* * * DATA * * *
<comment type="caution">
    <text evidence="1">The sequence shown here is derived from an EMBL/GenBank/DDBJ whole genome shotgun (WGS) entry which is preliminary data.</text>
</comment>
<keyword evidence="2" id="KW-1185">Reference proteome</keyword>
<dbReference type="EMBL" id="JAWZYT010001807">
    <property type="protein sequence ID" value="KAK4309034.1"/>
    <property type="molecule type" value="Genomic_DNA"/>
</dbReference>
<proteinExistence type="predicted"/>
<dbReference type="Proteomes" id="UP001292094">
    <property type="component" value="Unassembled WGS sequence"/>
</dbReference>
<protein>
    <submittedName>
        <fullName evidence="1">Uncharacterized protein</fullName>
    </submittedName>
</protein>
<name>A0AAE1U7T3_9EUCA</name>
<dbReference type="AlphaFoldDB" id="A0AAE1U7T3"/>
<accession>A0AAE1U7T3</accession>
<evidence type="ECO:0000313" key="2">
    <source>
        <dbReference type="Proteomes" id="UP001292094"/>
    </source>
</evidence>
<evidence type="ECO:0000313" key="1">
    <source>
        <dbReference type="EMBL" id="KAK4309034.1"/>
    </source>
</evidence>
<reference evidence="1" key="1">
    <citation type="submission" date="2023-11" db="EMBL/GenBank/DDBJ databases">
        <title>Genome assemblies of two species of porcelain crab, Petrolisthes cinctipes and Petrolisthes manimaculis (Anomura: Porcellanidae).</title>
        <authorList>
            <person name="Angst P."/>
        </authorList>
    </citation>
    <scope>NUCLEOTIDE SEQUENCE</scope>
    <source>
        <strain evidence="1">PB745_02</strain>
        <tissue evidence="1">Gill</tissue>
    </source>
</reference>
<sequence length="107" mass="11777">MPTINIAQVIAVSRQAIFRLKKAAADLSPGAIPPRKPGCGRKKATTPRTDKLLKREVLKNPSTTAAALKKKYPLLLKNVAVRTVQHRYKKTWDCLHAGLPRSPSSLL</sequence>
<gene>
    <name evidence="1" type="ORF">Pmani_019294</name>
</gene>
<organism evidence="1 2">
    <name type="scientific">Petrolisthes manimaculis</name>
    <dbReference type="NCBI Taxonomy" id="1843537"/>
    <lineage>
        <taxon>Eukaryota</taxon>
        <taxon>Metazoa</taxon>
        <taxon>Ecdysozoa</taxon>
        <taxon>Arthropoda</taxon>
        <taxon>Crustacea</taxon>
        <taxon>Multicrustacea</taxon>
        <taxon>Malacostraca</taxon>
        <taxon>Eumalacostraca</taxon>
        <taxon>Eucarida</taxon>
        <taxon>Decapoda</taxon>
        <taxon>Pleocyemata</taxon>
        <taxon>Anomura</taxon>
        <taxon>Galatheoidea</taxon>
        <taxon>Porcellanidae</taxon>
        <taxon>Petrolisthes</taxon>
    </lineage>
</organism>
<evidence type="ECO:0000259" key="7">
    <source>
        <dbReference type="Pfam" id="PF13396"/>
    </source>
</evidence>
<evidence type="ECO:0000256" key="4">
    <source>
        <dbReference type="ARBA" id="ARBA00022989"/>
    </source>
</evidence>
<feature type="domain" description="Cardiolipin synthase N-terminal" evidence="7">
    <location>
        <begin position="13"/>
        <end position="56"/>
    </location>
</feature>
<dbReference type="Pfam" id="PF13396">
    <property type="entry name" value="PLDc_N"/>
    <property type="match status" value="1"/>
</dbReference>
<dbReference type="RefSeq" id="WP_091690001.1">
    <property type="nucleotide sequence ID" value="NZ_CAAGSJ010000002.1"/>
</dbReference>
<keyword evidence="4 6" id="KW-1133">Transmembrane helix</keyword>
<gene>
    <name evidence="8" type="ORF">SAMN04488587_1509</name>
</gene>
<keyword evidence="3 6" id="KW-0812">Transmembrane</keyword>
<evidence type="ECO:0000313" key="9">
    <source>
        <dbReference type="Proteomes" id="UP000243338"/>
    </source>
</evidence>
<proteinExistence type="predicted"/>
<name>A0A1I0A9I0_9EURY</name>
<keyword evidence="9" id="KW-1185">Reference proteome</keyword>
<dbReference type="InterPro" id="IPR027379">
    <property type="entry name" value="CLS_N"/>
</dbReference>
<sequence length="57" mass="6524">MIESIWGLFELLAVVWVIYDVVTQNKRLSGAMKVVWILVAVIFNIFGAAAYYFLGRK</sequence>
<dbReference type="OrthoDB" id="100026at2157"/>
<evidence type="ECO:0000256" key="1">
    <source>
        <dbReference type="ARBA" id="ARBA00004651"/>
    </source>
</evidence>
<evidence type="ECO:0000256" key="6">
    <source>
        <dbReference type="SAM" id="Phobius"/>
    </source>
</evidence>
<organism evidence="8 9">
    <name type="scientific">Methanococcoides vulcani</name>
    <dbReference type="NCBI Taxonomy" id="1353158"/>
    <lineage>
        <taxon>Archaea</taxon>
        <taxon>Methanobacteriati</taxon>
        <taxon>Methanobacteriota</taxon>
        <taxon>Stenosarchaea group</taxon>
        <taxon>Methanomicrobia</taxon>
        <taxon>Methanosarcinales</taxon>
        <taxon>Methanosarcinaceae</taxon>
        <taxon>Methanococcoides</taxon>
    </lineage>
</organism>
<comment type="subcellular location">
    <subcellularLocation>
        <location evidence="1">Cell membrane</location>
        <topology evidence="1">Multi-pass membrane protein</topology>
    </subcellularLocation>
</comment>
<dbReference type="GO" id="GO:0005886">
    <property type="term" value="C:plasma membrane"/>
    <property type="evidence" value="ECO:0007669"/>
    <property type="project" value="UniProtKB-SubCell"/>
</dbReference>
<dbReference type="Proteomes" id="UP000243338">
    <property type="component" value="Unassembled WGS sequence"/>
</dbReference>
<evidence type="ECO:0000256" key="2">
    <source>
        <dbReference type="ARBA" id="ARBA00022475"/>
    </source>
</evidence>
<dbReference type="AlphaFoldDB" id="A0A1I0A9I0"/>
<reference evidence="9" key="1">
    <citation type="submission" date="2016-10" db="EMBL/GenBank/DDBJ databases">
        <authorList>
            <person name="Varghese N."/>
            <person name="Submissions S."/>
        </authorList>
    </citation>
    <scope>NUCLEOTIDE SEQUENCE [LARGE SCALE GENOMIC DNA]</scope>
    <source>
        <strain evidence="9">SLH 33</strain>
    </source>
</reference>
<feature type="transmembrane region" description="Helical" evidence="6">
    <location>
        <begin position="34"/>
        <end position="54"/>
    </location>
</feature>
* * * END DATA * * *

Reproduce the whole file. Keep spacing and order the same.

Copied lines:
<comment type="caution">
    <text evidence="1">The sequence shown here is derived from an EMBL/GenBank/DDBJ whole genome shotgun (WGS) entry which is preliminary data.</text>
</comment>
<keyword evidence="2" id="KW-1185">Reference proteome</keyword>
<dbReference type="EMBL" id="JAWZYT010001807">
    <property type="protein sequence ID" value="KAK4309034.1"/>
    <property type="molecule type" value="Genomic_DNA"/>
</dbReference>
<proteinExistence type="predicted"/>
<dbReference type="Proteomes" id="UP001292094">
    <property type="component" value="Unassembled WGS sequence"/>
</dbReference>
<protein>
    <submittedName>
        <fullName evidence="1">Uncharacterized protein</fullName>
    </submittedName>
</protein>
<name>A0AAE1U7T3_9EUCA</name>
<dbReference type="AlphaFoldDB" id="A0AAE1U7T3"/>
<accession>A0AAE1U7T3</accession>
<evidence type="ECO:0000313" key="2">
    <source>
        <dbReference type="Proteomes" id="UP001292094"/>
    </source>
</evidence>
<evidence type="ECO:0000313" key="1">
    <source>
        <dbReference type="EMBL" id="KAK4309034.1"/>
    </source>
</evidence>
<reference evidence="1" key="1">
    <citation type="submission" date="2023-11" db="EMBL/GenBank/DDBJ databases">
        <title>Genome assemblies of two species of porcelain crab, Petrolisthes cinctipes and Petrolisthes manimaculis (Anomura: Porcellanidae).</title>
        <authorList>
            <person name="Angst P."/>
        </authorList>
    </citation>
    <scope>NUCLEOTIDE SEQUENCE</scope>
    <source>
        <strain evidence="1">PB745_02</strain>
        <tissue evidence="1">Gill</tissue>
    </source>
</reference>
<sequence length="107" mass="11777">MPTINIAQVIAVSRQAIFRLKKAAADLSPGAIPPRKPGCGRKKATTPRTDKLLKREVLKNPSTTAAALKKKYPLLLKNVAVRTVQHRYKKTWDCLHAGLPRSPSSLL</sequence>
<gene>
    <name evidence="1" type="ORF">Pmani_019294</name>
</gene>
<organism evidence="1 2">
    <name type="scientific">Petrolisthes manimaculis</name>
    <dbReference type="NCBI Taxonomy" id="1843537"/>
    <lineage>
        <taxon>Eukaryota</taxon>
        <taxon>Metazoa</taxon>
        <taxon>Ecdysozoa</taxon>
        <taxon>Arthropoda</taxon>
        <taxon>Crustacea</taxon>
        <taxon>Multicrustacea</taxon>
        <taxon>Malacostraca</taxon>
        <taxon>Eumalacostraca</taxon>
        <taxon>Eucarida</taxon>
        <taxon>Decapoda</taxon>
        <taxon>Pleocyemata</taxon>
        <taxon>Anomura</taxon>
        <taxon>Galatheoidea</taxon>
        <taxon>Porcellanidae</taxon>
        <taxon>Petrolisthes</taxon>
    </lineage>
</organism>
<evidence type="ECO:0000259" key="7">
    <source>
        <dbReference type="Pfam" id="PF13396"/>
    </source>
</evidence>
<evidence type="ECO:0000256" key="4">
    <source>
        <dbReference type="ARBA" id="ARBA00022989"/>
    </source>
</evidence>
<feature type="domain" description="Cardiolipin synthase N-terminal" evidence="7">
    <location>
        <begin position="13"/>
        <end position="56"/>
    </location>
</feature>
<dbReference type="Pfam" id="PF13396">
    <property type="entry name" value="PLDc_N"/>
    <property type="match status" value="1"/>
</dbReference>
<dbReference type="RefSeq" id="WP_091690001.1">
    <property type="nucleotide sequence ID" value="NZ_CAAGSJ010000002.1"/>
</dbReference>
<keyword evidence="4 6" id="KW-1133">Transmembrane helix</keyword>
<gene>
    <name evidence="8" type="ORF">SAMN04488587_1509</name>
</gene>
<keyword evidence="3 6" id="KW-0812">Transmembrane</keyword>
<evidence type="ECO:0000313" key="9">
    <source>
        <dbReference type="Proteomes" id="UP000243338"/>
    </source>
</evidence>
<proteinExistence type="predicted"/>
<name>A0A1I0A9I0_9EURY</name>
<keyword evidence="9" id="KW-1185">Reference proteome</keyword>
<dbReference type="InterPro" id="IPR027379">
    <property type="entry name" value="CLS_N"/>
</dbReference>
<sequence length="57" mass="6524">MIESIWGLFELLAVVWVIYDVVTQNKRLSGAMKVVWILVAVIFNIFGAAAYYFLGRK</sequence>
<dbReference type="OrthoDB" id="100026at2157"/>
<evidence type="ECO:0000256" key="1">
    <source>
        <dbReference type="ARBA" id="ARBA00004651"/>
    </source>
</evidence>
<evidence type="ECO:0000256" key="6">
    <source>
        <dbReference type="SAM" id="Phobius"/>
    </source>
</evidence>
<organism evidence="8 9">
    <name type="scientific">Methanococcoides vulcani</name>
    <dbReference type="NCBI Taxonomy" id="1353158"/>
    <lineage>
        <taxon>Archaea</taxon>
        <taxon>Methanobacteriati</taxon>
        <taxon>Methanobacteriota</taxon>
        <taxon>Stenosarchaea group</taxon>
        <taxon>Methanomicrobia</taxon>
        <taxon>Methanosarcinales</taxon>
        <taxon>Methanosarcinaceae</taxon>
        <taxon>Methanococcoides</taxon>
    </lineage>
</organism>
<comment type="subcellular location">
    <subcellularLocation>
        <location evidence="1">Cell membrane</location>
        <topology evidence="1">Multi-pass membrane protein</topology>
    </subcellularLocation>
</comment>
<dbReference type="GO" id="GO:0005886">
    <property type="term" value="C:plasma membrane"/>
    <property type="evidence" value="ECO:0007669"/>
    <property type="project" value="UniProtKB-SubCell"/>
</dbReference>
<dbReference type="Proteomes" id="UP000243338">
    <property type="component" value="Unassembled WGS sequence"/>
</dbReference>
<evidence type="ECO:0000256" key="2">
    <source>
        <dbReference type="ARBA" id="ARBA00022475"/>
    </source>
</evidence>
<dbReference type="AlphaFoldDB" id="A0A1I0A9I0"/>
<reference evidence="9" key="1">
    <citation type="submission" date="2016-10" db="EMBL/GenBank/DDBJ databases">
        <authorList>
            <person name="Varghese N."/>
            <person name="Submissions S."/>
        </authorList>
    </citation>
    <scope>NUCLEOTIDE SEQUENCE [LARGE SCALE GENOMIC DNA]</scope>
    <source>
        <strain evidence="9">SLH 33</strain>
    </source>
</reference>
<feature type="transmembrane region" description="Helical" evidence="6">
    <location>
        <begin position="34"/>
        <end position="54"/>
    </location>
</feature>